Archaeologists who helped with the restoration work of the Split City Museum, one of the most important and visited museums in Croatia, located inside the Dominik Papalic palace, made a sensational discovery. Large Roman baths and mosaics were found under the building during the reconstruction of the ground floor and the installation of a lift in the Split City Museum.
The city of Split with a history spanning more than 2000 years, located in the middle of the Adriatic Sea, at the foot of the gentle slopes of Kozjak and Biokovo, has a rich history.
The ongoing works which are part of a European project called “Palace of Life, City of Change” have unearthed a valuable archaeological site boasting hitherto unseen ancient remains from the time of the construction of Diocletian’s Palace.
During the planning phase of the works in the former Renaissance palace of the Papalić family (16th century), minor archaeological discoveries and as such research were expected, but then came a sensational discovery.
Total Croatia News reports that “in the former museum reception, the structure of the ancient floor, underfloor heating, an opening for warm air connected to the stove, a praetorium, an opening inside the underfloor heating, and a furnace construction were all discovered.
A deeper dig revealed an ancient mosaic in the southern room, followed by a continuation of the ancient wall in the central room, complete with a pool and an oil and grape press. A pool with a white mosaic floor was discovered in the northern room, next to the staircase, according to Nebojša Cingeli, the head of archaeological research for the Neir company.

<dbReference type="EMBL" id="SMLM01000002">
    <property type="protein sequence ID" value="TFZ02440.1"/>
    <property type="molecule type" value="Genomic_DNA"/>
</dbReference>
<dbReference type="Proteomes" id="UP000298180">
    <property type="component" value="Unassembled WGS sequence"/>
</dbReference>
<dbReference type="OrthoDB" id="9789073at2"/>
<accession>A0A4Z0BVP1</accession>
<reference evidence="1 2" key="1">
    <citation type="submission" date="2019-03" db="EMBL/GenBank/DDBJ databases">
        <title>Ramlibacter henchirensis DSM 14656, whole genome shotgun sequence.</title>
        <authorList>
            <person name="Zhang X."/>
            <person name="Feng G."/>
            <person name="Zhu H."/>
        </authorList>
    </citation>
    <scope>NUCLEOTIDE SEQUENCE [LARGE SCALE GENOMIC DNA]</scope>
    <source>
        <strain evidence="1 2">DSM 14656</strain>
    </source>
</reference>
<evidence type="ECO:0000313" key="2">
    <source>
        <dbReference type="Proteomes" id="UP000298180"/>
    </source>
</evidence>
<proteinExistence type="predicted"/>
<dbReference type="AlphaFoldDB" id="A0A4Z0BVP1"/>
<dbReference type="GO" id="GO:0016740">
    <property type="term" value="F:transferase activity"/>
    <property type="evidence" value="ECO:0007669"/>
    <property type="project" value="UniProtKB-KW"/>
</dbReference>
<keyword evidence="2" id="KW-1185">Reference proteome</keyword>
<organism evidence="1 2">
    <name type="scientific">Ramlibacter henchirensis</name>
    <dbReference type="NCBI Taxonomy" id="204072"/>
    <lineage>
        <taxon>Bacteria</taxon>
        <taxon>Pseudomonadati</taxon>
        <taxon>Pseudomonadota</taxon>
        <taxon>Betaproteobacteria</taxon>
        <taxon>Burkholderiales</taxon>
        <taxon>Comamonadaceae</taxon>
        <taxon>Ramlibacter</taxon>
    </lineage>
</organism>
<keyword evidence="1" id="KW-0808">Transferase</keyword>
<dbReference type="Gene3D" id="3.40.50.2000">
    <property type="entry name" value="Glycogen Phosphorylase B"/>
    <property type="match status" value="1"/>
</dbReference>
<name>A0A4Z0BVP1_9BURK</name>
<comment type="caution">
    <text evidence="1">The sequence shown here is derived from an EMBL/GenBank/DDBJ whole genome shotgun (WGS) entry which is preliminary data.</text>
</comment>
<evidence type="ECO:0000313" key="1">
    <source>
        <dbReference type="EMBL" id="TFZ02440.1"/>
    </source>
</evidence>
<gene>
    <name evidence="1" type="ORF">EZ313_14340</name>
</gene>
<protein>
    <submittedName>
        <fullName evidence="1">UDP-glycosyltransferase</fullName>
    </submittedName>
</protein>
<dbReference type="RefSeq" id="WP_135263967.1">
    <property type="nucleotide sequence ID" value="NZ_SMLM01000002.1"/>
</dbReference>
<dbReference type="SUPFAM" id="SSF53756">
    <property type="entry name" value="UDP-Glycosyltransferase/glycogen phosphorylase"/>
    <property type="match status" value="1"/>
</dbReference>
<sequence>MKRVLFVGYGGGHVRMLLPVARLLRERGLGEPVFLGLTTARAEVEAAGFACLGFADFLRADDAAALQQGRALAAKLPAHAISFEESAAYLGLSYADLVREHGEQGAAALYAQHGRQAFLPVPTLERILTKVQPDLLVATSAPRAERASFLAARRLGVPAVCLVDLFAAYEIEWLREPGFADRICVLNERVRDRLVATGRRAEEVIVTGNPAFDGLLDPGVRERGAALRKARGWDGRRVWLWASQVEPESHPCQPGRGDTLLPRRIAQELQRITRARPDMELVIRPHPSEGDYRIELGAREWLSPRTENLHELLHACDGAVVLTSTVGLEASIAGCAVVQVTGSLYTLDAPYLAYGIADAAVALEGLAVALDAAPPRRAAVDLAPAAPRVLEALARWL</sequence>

Nebojša Cingeli explained that the discoveries underneath the Papalić Palace are related to water because they are pools and cisterns, so it is easy to conclude “that there were once thermal baths in the northern part of Diocletian’s Palace as well”.
This comes as somewhat of a surprise for both historians and archaeologists because for years it was assumed that the northern part of Diocletian’s palace housed barracks and training grounds for Diocletian’s personal guard and staff. These discoveries are expected to make it possible to obtain more information about the original floor plan of Diocletian’s Palace.
“The fact that all of these layers of earlier buildings that once made up the city are visible inside the Split City Museum provides this museum with additional value that is exceptionally rare. The layered construction started with the ancient layer and continued on into late antiquity, Romanesque, Gothic, Renaissance… all the way up until the nineteenth and twentieth centuries is a paradigm per se,” said the director of the Split City Museum, Vesna Bulić Baketić.
The plan is to holded the excavated rooms open to the public. Before inviting visitors, it is necessary to reinforce the walls and secure the structure. Architects will design a system of walkways above the open archaeology site to allow movement above the site.
Cover Photo: Maja Prgomet – Total News Croatia